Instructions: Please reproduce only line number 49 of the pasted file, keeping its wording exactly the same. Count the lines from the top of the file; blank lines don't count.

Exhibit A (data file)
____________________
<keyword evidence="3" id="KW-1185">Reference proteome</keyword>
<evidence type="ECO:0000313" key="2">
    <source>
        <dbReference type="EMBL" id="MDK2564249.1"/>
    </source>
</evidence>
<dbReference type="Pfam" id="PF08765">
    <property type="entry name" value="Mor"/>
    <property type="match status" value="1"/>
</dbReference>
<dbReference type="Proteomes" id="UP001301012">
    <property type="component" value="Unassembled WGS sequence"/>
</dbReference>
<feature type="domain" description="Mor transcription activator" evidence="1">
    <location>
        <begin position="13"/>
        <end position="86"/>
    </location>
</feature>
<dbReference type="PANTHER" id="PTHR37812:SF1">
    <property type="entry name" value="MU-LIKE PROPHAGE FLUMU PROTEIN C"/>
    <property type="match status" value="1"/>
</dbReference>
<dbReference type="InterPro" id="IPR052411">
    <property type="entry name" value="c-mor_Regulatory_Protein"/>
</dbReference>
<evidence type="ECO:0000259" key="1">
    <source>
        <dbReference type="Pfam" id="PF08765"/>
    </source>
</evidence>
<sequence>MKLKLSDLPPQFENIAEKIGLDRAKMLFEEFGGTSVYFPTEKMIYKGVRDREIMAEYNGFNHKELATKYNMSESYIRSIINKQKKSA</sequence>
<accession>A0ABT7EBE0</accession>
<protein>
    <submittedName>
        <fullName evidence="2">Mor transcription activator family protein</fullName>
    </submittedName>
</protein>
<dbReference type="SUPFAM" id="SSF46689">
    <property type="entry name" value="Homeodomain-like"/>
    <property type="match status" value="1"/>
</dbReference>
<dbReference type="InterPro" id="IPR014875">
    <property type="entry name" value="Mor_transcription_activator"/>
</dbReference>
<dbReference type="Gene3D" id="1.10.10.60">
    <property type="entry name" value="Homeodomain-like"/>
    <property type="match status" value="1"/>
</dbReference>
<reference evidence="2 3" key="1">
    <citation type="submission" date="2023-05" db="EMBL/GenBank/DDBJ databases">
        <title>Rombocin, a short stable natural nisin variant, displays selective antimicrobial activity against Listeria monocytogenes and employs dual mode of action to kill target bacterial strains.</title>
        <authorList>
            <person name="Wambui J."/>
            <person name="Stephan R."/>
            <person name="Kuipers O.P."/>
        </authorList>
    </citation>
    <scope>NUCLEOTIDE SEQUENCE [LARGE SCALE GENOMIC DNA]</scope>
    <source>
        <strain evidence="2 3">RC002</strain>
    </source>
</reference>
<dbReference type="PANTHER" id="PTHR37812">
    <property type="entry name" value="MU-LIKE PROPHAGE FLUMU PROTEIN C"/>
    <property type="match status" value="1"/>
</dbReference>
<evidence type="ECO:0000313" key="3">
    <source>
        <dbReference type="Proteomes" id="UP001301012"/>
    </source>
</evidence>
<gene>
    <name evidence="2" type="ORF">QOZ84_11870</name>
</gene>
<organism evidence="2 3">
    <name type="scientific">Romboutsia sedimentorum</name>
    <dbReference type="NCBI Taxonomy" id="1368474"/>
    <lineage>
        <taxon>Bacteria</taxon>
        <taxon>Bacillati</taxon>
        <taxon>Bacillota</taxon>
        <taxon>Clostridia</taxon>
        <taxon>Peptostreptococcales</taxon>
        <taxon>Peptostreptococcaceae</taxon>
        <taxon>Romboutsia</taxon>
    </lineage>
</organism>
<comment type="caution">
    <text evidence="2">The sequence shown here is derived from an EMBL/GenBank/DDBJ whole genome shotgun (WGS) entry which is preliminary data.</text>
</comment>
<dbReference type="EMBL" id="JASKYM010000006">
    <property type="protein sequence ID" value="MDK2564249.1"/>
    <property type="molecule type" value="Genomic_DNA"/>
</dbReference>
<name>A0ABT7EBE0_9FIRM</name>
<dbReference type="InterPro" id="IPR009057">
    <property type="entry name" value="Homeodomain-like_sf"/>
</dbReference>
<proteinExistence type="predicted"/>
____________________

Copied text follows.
</dbReference>